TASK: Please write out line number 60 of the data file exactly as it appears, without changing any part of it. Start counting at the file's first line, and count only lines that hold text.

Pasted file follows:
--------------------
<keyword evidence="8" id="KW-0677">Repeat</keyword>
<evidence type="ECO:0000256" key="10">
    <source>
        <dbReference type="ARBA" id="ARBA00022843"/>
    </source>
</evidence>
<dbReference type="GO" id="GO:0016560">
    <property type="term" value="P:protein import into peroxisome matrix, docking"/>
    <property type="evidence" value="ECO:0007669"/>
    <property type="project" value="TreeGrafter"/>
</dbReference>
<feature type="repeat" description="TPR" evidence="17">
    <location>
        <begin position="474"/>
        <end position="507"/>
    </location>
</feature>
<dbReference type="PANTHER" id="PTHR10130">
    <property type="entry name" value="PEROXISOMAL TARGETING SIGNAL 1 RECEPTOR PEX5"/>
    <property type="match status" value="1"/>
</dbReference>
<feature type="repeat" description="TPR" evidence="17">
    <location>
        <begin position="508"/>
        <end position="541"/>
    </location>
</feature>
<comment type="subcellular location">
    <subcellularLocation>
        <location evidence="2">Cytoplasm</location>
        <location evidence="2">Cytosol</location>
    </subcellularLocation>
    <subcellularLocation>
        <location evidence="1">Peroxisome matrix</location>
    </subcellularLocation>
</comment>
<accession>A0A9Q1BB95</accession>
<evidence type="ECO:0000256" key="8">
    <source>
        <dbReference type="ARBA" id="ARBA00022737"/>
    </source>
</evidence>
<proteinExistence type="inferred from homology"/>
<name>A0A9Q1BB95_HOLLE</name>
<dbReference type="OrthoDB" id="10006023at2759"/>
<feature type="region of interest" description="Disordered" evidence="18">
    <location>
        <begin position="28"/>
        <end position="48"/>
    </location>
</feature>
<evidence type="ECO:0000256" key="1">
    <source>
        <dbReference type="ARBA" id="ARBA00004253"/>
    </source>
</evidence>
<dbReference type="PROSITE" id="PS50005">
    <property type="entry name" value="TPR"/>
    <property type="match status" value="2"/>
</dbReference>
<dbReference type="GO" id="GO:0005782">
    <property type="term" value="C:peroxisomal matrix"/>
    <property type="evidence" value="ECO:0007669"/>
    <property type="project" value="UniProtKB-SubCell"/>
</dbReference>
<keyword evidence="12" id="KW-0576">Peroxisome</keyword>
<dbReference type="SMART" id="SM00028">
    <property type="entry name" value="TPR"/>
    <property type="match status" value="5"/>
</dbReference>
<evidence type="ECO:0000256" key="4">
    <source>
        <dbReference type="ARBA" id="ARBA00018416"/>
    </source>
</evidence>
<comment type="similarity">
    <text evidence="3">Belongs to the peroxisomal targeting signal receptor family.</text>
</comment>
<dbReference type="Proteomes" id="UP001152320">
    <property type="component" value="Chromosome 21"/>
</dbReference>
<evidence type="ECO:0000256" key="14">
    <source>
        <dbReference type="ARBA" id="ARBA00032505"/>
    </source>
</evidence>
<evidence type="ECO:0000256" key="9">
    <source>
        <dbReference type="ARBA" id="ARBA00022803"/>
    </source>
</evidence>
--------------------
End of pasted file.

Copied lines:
</dbReference>